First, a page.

Weight is the pull of gravity.

An object placed near the surface of Earth experiences the pull downward
of gravity. This pull, or force, is called the weight of the object. **
The
weight of an object is the pull of gravity on that object.**

Weight is a force.

Since ** weight is a force**, it is

** 'F sub g'** is often read

Weight is a vector.

Since weight is a force and force is a vector, ** weight is a vector**.

Weight is what causes an object to fall.

The downward pull of the weight of an object is the force that causes the downward acceleration of that object. Objects fall because of their weight.

Without air resistance an object on
Earth will *accelerate at a rate of 9.8 m/s*^{2} as it falls.

Normally, falling bodies experience air resistance. With air resistance, this acceleration would be decreased as the object fell. Under these conditions the object could reach a terminal velocity and speed up no more.

Weight happens on any planet or moon.

An object would experience weight on any planet or moon. On the surface of the Earth's moon, for example, you would have a weight, you would feel the pull of the Moon's gravity.

Your weight on the Moon, though, would be one sixth of your weight on Earth. That is because the gravitational field strength on the Moon is much less than on Earth.

The term weight usually refers to the force of gravity near the surface of a planet or a moon.

We usually use the word weight to refer to the pull of gravity near the surface of a planet. How near? Well, for practical purposes, you can use the word weight for the pull of gravity if you are close enough to the surface so that it appears flat to you. This would be true for locations at ground level up to a few miles high.

Certainly the object in the picture above is not near the surface
of the Earth. It does still, though, feel the pull of gravity due to the Earth,
even at this and greater distances. This
is the same force of gravity as weight. However, in situations like this the
force of gravity is usually not called the weight of the object. It is
simply referred to as the gravitational force on the object. It is a vector, and it is also normally symbolized with
**F _{g}**.

Formula for weight

*Acceleration due to gravity*

When an object falls, it is
pulled down by the force of gravity. This constant force, called the
weight, causes the object to accelerate as it moves downward. This
acceleration is the ** same for all bodies** (all bodies on the same planet or moon), and it is called the
acceleration due to gravity.

The acceleration due to
gravity (on Earth) has a size of *9.8 m/s*^{2}. The symbol **a**_{g}
is often used for this acceleration, so we have:

Lower case **g** is also
often used for this acceleration, so we also have:

*Derive the weight formula from Newton's Second Law of Motion*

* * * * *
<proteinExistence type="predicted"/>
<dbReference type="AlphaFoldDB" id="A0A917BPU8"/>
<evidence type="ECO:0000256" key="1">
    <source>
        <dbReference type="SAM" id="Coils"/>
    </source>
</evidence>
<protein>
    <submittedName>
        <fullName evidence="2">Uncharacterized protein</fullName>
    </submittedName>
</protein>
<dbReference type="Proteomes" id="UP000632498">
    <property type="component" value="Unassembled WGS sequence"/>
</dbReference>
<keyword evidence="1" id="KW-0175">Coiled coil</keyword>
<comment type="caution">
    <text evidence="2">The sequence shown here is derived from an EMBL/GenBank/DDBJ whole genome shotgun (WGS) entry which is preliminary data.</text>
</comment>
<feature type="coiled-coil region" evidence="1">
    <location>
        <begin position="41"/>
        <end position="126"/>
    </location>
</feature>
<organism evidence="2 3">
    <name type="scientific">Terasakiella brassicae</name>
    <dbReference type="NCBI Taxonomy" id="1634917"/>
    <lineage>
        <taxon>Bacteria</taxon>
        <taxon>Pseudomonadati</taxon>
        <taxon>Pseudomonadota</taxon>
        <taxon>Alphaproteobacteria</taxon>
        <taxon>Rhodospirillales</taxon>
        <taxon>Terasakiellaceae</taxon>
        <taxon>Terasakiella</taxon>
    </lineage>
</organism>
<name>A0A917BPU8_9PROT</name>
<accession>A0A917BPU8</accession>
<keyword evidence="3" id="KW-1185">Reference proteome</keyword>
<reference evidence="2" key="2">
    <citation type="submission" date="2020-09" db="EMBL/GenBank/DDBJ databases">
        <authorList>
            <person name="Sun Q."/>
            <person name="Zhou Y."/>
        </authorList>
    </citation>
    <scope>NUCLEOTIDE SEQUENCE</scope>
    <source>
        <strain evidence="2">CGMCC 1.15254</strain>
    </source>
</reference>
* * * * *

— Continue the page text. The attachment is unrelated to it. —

We will use this acceleration due to gravity to make our formula for weight. First, we note that according to Newton's Second Law of Motion, the force on an object equals its mass times its acceleration, or:

Since our force is the
weight of the object, **F**_{g}, and our
acceleration is **a**_{g}, we can write this
formula as:

Or, using **g** for the
acceleration due to gravity, we could write:

Both these versions simply
read:

*'The weight of an object equals the object's
mass times the acceleration due to gravity.'*

Since weight is the force of gravity, you could also read these equations as:

*'The force of gravity on an object equals the
object's mass times the acceleration due to gravity.'*

Example problems

*On Earth*

What is the weight of an object with a mass of 2.5 kg on planet Earth? Here is that calculation:

An object with a mass of 2.5
kg weighs 25 N on Earth. *Note that mass and weight are different
concepts.*

*On the Moon*

What about on the Moon? On
the Moon the acceleration due to gravity is different than it is on
Earth. On the Moon *a*_{g}* is 1.6 m/s*^{2}. If this 2.5
kg object were taken to the Moon, it would have a different weight
than it has on Earth. Here is the calculation for the weight on the
Moon:

This 2.5 kg object weighs 4.0 N on the Moon.

Mass is not weight.

Note in the above two problems that the mass of the object is constant; it is 2.5 kg both on the Earth and on the Moon. However, the object weighs more on the Earth than it weighs on the Moon. This is because the gravitational field near the Earth's surface is greater in strength than the gravitational field near the Moon's surface.

The Earth's stronger gravitational field pulls harder on 2.5 kg than the Moon's weaker gravitational field pulls on 2.5 kg. The stronger force on Earth causes 2.5 kg to have a greater acceleration while falling than the weaker force on the Moon causes for the same 2.5 kg.

Be sure to notice that if the object were taken from the Earth to the
Moon, its mass would stay the same, but its weight would change. **
Weight and
mass are related, but different ideas.**

Questions about weight